Let’s face it. We can’t get enough entertainment content. Whether we're just waiting in line somewhere or plopping down on the sofa to chill out, we watch zombie shows, animated series, gritty dramas or whatever it is that gets us going. Streaming our favorite content is good, entertaining fun, no doubt — but according to the latest "While You Were Streaming" report from Truth Initiative(Opens in a new tab), a whopping 60 percent of the 15 most popular TV shows among 15 to 24-year-olds contained depictions of tobacco use in 2021, exposing 25 million young people to smoking and vaping imagery that puts them at risk for nicotine addiction.
Research shows high exposure to on-screen tobacco imagery — and the glamorization of it — poses a serious public health threat to young people, making them three times more likely(Opens in a new tab) to start vaping nicotine in the first place. With these products being shown all around us, we should be very concerned given that the CDC reported(Opens in a new tab) over 2.5 million middle school and high school students were using e-cigarettes in 2022 with 46 percent of high school students who vape nicotine doing so almost daily. Images have an influence and as it turns out the content we consume to unwind and de-stress the day away may be having detrimental effects on mental health.
The link between nicotine and mental health
While the tobacco industry has advertised its products as stress relievers for decades, truth(Opens in a new tab) — the national youth smoking, vaping, and nicotine prevention and education campaign from Truth Initiative — launched a campaign(Opens in a new tab) last year to expose the connection between vaping nicotine and mental health. truth even created a fake vape company called Depression Stick!(Opens in a new tab) to make their point clearer. The most recent effort from truth, called Breath of Stress Air(Opens in a new tab), further debunks the myth that vaping is a stress reliever. The campaign's ASMR-styled animations(Opens in a new tab) bring attention to not only how the tobacco industry is making money off the backs of young people, but how it's messing with their heads. Research shows(Opens in a new tab) that nicotine can amplify feelings of anxiety and depression and increase stress levels.
In case you need help connecting the dots between vaping and mental health, here's a quick rundown: Within minutes of using a nicotine vape, you might feel less anxious. That's because nicotine is stimulating your brain's release of dopamine(Opens in a new tab), a naturally occurring chemical messenger that's part of your body's rewards system — but the good feelings don't last long(Opens in a new tab). The dopamine wears off fast and the more you vape nicotine, the more you condition your body to crave the release of dopamine from nicotine. Skip vaping for a few hours and you might start spiraling. A quick vape hit might level you out, but skip another few hours and you're back to spiraling. Essentially, vaping nicotine can turn fresh air into stress air.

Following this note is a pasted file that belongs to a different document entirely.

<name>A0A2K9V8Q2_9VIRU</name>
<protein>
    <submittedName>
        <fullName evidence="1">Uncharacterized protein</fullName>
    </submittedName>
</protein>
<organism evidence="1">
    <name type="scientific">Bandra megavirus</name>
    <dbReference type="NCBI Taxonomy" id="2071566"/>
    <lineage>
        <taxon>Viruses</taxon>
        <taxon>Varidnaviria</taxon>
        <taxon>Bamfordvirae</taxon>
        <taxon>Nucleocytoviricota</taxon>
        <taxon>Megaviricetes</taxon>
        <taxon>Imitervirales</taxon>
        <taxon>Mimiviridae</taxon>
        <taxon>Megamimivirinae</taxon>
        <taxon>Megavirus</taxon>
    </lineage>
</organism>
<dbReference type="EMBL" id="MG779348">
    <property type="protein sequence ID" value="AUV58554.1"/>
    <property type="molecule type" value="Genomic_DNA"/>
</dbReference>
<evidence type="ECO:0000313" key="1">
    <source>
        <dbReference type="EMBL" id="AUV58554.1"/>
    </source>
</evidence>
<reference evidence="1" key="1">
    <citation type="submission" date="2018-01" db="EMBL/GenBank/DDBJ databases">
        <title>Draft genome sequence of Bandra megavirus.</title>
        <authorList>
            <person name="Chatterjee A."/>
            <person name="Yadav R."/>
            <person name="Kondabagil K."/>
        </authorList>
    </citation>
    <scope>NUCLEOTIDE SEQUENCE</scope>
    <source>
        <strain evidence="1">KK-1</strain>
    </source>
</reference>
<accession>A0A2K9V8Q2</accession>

Tools to help you quit and stay quit
The human brain is still developing until around the age of 25, making young people more susceptible to nicotine addiction. The trick is to be aware of the facts, and truth has loads of resources, including their This is Quitting(Opens in a new tab) program, to give you tips, strategies, and inspiration to live vape-free. Having science-backed tools at your disposal for quitting is one way that you're more likely to see success.
Set a date and find replacement activities
Every journey begins with a single step and committing to quit is priority number one for many people. It's also a good idea to plan activities that you can turn to when urges hit, like going for a run, practicing a mindfulness technique, or taking your pup to the park.
Seek out support
You're not alone in quitting and you don't have to do it solo. Over 560,000 young people have enrolled in This is Quitting(Opens in a new tab), a free text-message quit-vaping program from truth. You can text "DITCHVAPE" to 88709 and get immediate help to quit. You’ll receive messages from peers and quitting experts, and you can also chat 1:1 through This is Quitting’s partnership with Crisis Text Line. Stories from other "Quitters(Opens in a new tab)" are also easy to access for more inspiration.
Trade 'stress air' for fresh air
Breathing is a proven method to reduce anxiety and can help curb cravings. This is Quitting and Breathwrk(Opens in a new tab) have partnered to create breathing exercises to help young people reach their quitting goals. Users who used the Breathwrk breathing exercises were 30 percent more likely to succeed in completing the This is Quitting program, so it's worth checking out.
Celebrate your accomplishments
Your first vape-free day is as much of a victory as your first vape-free month. Be sure to mark your progress and celebrate it. Maybe take yourself out for gelato after one week, nab those sneakers you've been eyeballing after one month, and keep the self-love rolling.
Quitting nicotine is no easy feat, especially when we see smoking and vaping depicted and even glamorized in top-watched shows, music videos, and even on the big screen. Groups like Truth Initiative are working with and calling for entertainment companies, producers, creatives, and celebrities to keep tobacco images off-screen. And also, there are plenty of tools — like those from truth — to help young people quit and stay nicotine-free, to ultimately help take those first steps, stay on track, and play a leading role in changing the picture, both on-screen and in person.